Training is a necessity, as your gym staff is responsible for performing the majority of the work in the gym, so how they are trained should be aligned with branding and the overall mission of the gym. When you view training strategically, training plans are developed according to the needs of the business and are more efficient. A strategic training plan for staff is based on the strategic objectives of the gym and on the tasks at which your staff needs to be proficient. In short, you must ensure any trainings offered to staff are aligned with the goals of the gym and that they cover situations that your staff needs to be prepared for.

 

Develop Training Plans

Develop training plans for each job description in your gym and gather the training materials and resources for how you want the staff trained. Using your budget, determine where your training budget will be spent. Know which staff positions can be cross-trained and outline the timeline for each position. Discuss training in interviews and with new hires, and clearly outline your expectations. Create a dialogue with your staff to ensure that they are learning and retaining the training information. Employee commitment is a big part of maximizing your budget, so getting staff on board creates a positive cycle where trained staff are happier in their roles and there is less turnover in your gym.

 

Train Regularly and Frequently

Training in your gym can be formal or informal, however short, regular trainings keep staff educated, involved, and motivated while not hitting your labor costs the way large trainings do. Post the topics ahead of the training, ask staff to submit their questions for discussion so you’re prepared for the training, then follow up with an email synopsis of the training. E-trainings or one-on-one trainings can be built into schedules when group trainings can’t be held.

 

Cross-training and Mentoring

Cross training gives your staff new responsibilities and skills, while mentoring lets them teach and support each other through the process. Allow staff to work together and have them change duties regularly so they are continuously learning. For staff that excel at cross-training and mentoring, you can offer them a track as a trainer, adding training to their job description and adding a pay rate increase.

 

Vendor Presentations

Many vendors will happily come in to speak to staff about their products and services without charging a fee for the presentation. Before the training you can discuss with the vendor or sales rep how to make the training very specific to your gym and staff. For instance, to a climbing shoe rep you can say: “We want our staff to know about the performance of your climbing shoes, learn how to fit them properly, and review strategies to close a sale.” To a gear sales rep you can use the same approach, “We want you to discuss applicable uses for your climbing gear, instruct them on proper usage, and review safety protocols.” Gyms buy a high volume of holds, shoes, ropes, and gear – utilize your company reps to your advantage.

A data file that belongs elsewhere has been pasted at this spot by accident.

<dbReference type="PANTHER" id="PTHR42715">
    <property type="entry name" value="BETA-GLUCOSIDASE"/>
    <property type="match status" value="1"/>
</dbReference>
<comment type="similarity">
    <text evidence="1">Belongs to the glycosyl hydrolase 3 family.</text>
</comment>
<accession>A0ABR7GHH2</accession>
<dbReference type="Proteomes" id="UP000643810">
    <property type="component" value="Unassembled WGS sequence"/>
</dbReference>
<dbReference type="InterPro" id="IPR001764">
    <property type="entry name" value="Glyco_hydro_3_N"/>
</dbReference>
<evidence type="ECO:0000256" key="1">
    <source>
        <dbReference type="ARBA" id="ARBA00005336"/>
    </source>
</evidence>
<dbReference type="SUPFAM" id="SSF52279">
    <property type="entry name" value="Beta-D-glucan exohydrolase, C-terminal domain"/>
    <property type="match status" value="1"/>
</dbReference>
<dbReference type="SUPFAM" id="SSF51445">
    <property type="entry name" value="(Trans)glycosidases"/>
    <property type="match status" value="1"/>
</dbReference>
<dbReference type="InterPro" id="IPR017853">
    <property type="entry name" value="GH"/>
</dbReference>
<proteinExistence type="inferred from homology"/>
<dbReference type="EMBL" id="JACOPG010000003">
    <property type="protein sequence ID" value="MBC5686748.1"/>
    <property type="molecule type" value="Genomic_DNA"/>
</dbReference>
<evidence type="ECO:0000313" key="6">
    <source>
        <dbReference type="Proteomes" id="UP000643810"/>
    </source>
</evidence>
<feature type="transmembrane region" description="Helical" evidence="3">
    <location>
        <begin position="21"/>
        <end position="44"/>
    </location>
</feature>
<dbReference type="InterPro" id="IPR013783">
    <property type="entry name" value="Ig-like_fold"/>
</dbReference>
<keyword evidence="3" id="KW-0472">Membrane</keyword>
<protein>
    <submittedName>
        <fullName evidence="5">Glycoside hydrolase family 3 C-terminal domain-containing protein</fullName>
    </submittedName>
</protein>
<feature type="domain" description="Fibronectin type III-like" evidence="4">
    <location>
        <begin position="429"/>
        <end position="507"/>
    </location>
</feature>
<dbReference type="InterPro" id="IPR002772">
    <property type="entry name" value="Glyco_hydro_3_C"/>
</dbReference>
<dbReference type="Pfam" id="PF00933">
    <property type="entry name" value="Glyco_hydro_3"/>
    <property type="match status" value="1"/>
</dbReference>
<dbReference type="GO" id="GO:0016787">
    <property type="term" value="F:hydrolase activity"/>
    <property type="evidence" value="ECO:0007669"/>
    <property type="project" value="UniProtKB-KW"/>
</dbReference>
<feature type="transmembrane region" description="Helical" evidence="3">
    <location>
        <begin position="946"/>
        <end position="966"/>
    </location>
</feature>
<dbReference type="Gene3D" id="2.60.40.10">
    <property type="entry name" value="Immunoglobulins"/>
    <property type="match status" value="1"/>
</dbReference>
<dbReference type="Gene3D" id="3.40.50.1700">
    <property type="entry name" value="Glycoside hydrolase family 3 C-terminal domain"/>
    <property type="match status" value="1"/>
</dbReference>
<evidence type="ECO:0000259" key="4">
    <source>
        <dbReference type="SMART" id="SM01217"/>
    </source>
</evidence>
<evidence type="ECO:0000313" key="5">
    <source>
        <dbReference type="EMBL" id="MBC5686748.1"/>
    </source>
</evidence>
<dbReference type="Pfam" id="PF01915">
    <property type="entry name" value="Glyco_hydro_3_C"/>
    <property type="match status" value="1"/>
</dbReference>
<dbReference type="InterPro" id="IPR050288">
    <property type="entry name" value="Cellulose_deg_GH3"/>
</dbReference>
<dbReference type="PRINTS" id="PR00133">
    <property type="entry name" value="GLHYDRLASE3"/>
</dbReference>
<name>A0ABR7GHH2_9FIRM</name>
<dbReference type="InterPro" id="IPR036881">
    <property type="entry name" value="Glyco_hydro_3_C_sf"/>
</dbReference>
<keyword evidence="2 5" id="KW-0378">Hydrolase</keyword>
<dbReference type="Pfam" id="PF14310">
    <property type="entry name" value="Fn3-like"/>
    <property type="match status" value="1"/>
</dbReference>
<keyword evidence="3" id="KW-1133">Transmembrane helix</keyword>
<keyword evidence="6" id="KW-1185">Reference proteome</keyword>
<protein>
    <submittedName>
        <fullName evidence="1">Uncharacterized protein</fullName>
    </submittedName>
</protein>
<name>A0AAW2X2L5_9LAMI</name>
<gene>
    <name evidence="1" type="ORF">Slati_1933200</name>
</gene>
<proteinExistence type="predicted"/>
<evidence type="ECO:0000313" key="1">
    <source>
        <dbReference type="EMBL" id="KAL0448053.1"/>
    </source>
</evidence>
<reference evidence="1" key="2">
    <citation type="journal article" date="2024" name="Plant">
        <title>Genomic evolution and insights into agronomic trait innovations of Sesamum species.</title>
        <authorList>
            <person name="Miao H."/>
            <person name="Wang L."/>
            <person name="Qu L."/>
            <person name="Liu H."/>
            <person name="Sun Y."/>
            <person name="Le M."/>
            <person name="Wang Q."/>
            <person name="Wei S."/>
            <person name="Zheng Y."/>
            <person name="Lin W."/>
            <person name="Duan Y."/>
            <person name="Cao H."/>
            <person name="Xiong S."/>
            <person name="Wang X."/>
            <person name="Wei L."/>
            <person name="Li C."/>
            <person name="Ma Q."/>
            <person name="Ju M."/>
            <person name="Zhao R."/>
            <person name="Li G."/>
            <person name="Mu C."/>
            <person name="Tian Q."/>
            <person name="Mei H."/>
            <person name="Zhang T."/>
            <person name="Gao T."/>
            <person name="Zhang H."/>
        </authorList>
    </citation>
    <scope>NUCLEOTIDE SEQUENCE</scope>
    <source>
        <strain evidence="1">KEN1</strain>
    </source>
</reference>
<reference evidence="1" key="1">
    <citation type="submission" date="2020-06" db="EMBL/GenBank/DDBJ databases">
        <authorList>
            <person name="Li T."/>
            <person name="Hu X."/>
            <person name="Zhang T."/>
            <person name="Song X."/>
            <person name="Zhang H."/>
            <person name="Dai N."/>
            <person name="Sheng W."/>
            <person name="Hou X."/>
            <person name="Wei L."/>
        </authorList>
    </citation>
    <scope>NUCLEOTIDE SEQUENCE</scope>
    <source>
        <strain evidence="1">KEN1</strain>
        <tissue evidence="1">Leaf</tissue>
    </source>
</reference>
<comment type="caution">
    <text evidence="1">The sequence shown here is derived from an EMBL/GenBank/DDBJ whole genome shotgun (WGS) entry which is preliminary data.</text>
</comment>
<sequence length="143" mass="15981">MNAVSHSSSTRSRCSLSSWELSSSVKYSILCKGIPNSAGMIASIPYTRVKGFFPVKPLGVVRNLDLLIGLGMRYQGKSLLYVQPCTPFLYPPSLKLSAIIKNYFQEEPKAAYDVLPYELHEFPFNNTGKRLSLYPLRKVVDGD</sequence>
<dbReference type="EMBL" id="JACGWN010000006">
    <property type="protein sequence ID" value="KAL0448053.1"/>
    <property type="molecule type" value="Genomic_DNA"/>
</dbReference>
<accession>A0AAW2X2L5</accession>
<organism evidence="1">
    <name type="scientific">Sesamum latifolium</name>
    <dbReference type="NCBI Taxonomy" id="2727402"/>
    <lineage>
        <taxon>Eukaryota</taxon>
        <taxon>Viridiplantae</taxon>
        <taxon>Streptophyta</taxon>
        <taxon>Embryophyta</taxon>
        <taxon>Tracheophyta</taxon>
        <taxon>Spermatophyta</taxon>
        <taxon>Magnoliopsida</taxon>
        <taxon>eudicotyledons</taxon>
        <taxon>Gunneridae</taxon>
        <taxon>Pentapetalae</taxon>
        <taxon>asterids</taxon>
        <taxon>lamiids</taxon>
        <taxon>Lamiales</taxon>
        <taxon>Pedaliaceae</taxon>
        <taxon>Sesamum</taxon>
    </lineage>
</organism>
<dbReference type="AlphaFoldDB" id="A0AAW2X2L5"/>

Reuse Training Materials

While there are some training materials you’ll want your staff to keep, create a library of training materials that can be reused. Books, publications, and DVD’s don’t take up much space but can become a handy resource for staff and can be used repeatedly.

 

Online Training

Online training typically has lower costs due to staff not having to travel and not needing additional materials. As staff can access the course remotely and at any time, online training can be built into schedules to evenly distribute extra labor.

 

Tie Training to Retention

When you have staff who are interested in training or certifications for skills such as routesetting, management & operations, or competition coaching, ask them to commit to working for you for a specified amount of time if you support those endeavors financially. Another option is to reimburse them over time for getting training or certifications on their own. While these training expenses might hit the bottom line in a bigger way than you want, by investing in your employees you increase employee retention and therefore avoid training expenses associated with high turnover.

 

Putting It All Together (PIAT)

Implementing a training program can be done in small manageable steps and will greatly benefit your gym by engaging staff and ensuring member satisfaction.

  • Include training in your strategic plan and budget.
  • Develop job-specific training materials.
  • Set expectations during interviews and include training as part of the work week.
  • Cross-train and develop mentorship.
  • Reuse training materials & use online learning tools to reduce costs.
  • Utilize company reps to your training advantage.
  • Tie training to retention.

 

Amanda Ashley Head ShotAbout Amanda Ashley

Amanda Ashley is a writer, climber, and a climbing mom. From her early days spent training on the musty community woody in The School at the New River Gorge to training in modern mega climbing gyms all over the West, she's seen the rise of climbing gyms and the evolution of routesetting up close and personal for the past 20 years. Amanda writes about climbers, routesetting, changes in climbing movement and performance, and the climbing industry. Amanda's work has appeared in Climbing Magazine, Climbing Business Journal, and the Utah Adventure Journal.

 

Tags:  employee engagement  employee turnover  human resources  leadership  management  operations  staff retention  staff training